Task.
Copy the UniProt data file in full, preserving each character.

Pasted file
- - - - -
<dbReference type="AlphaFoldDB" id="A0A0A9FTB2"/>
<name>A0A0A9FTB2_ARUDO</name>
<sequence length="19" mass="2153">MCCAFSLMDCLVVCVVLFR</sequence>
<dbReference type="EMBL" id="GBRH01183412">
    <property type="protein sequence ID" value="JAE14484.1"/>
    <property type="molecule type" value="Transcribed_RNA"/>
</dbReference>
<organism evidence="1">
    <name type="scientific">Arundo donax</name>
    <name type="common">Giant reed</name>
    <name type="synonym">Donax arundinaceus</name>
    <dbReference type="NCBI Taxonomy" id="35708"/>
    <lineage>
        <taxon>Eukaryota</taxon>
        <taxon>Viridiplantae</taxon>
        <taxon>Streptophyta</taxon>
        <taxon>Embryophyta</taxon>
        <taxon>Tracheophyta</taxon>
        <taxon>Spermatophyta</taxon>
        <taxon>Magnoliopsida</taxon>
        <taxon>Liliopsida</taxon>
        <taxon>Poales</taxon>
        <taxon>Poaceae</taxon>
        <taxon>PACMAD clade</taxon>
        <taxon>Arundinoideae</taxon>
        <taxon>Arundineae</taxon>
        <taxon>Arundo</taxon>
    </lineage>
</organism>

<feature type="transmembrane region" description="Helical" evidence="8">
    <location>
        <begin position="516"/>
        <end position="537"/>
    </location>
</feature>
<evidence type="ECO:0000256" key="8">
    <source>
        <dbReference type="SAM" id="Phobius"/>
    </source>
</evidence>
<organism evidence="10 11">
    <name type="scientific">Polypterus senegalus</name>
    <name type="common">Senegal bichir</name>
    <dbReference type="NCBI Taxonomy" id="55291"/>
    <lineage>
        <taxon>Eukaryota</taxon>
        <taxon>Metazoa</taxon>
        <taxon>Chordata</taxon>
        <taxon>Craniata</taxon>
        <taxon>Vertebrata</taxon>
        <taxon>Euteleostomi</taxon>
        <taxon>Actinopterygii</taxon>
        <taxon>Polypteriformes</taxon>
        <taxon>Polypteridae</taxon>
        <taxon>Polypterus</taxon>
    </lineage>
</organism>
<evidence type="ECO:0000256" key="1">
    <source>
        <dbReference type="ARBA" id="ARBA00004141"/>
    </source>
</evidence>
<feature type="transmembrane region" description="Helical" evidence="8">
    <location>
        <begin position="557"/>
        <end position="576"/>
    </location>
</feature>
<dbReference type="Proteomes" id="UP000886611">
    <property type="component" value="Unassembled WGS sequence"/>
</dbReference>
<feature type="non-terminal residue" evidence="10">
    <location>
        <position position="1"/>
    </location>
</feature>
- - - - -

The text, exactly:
<dbReference type="AlphaFoldDB" id="A0A0A9FTB2"/>
<name>A0A0A9FTB2_ARUDO</name>
<sequence length="19" mass="2153">MCCAFSLMDCLVVCVVLFR</sequence>
<dbReference type="EMBL" id="GBRH01183412">
    <property type="protein sequence ID" value="JAE14484.1"/>
    <property type="molecule type" value="Transcribed_RNA"/>
</dbReference>
<organism evidence="1">
    <name type="scientific">Arundo donax</name>
    <name type="common">Giant reed</name>
    <name type="synonym">Donax arundinaceus</name>
    <dbReference type="NCBI Taxonomy" id="35708"/>
    <lineage>
        <taxon>Eukaryota</taxon>
        <taxon>Viridiplantae</taxon>
        <taxon>Streptophyta</taxon>
        <taxon>Embryophyta</taxon>
        <taxon>Tracheophyta</taxon>
        <taxon>Spermatophyta</taxon>
        <taxon>Magnoliopsida</taxon>
        <taxon>Liliopsida</taxon>
        <taxon>Poales</taxon>
        <taxon>Poaceae</taxon>
        <taxon>PACMAD clade</taxon>
        <taxon>Arundinoideae</taxon>
        <taxon>Arundineae</taxon>
        <taxon>Arundo</taxon>
    </lineage>
</organism>

<feature type="transmembrane region" description="Helical" evidence="8">
    <location>
        <begin position="516"/>
        <end position="537"/>
    </location>
</feature>
<evidence type="ECO:0000256" key="8">
    <source>
        <dbReference type="SAM" id="Phobius"/>
    </source>
</evidence>
<organism evidence="10 11">
    <name type="scientific">Polypterus senegalus</name>
    <name type="common">Senegal bichir</name>
    <dbReference type="NCBI Taxonomy" id="55291"/>
    <lineage>
        <taxon>Eukaryota</taxon>
        <taxon>Metazoa</taxon>
        <taxon>Chordata</taxon>
        <taxon>Craniata</taxon>
        <taxon>Vertebrata</taxon>
        <taxon>Euteleostomi</taxon>
        <taxon>Actinopterygii</taxon>
        <taxon>Polypteriformes</taxon>
        <taxon>Polypteridae</taxon>
        <taxon>Polypterus</taxon>
    </lineage>
</organism>
<evidence type="ECO:0000256" key="1">
    <source>
        <dbReference type="ARBA" id="ARBA00004141"/>
    </source>
</evidence>
<feature type="transmembrane region" description="Helical" evidence="8">
    <location>
        <begin position="557"/>
        <end position="576"/>
    </location>
</feature>
<dbReference type="Proteomes" id="UP000886611">
    <property type="component" value="Unassembled WGS sequence"/>
</dbReference>
<feature type="non-terminal residue" evidence="10">
    <location>
        <position position="1"/>
    </location>
</feature>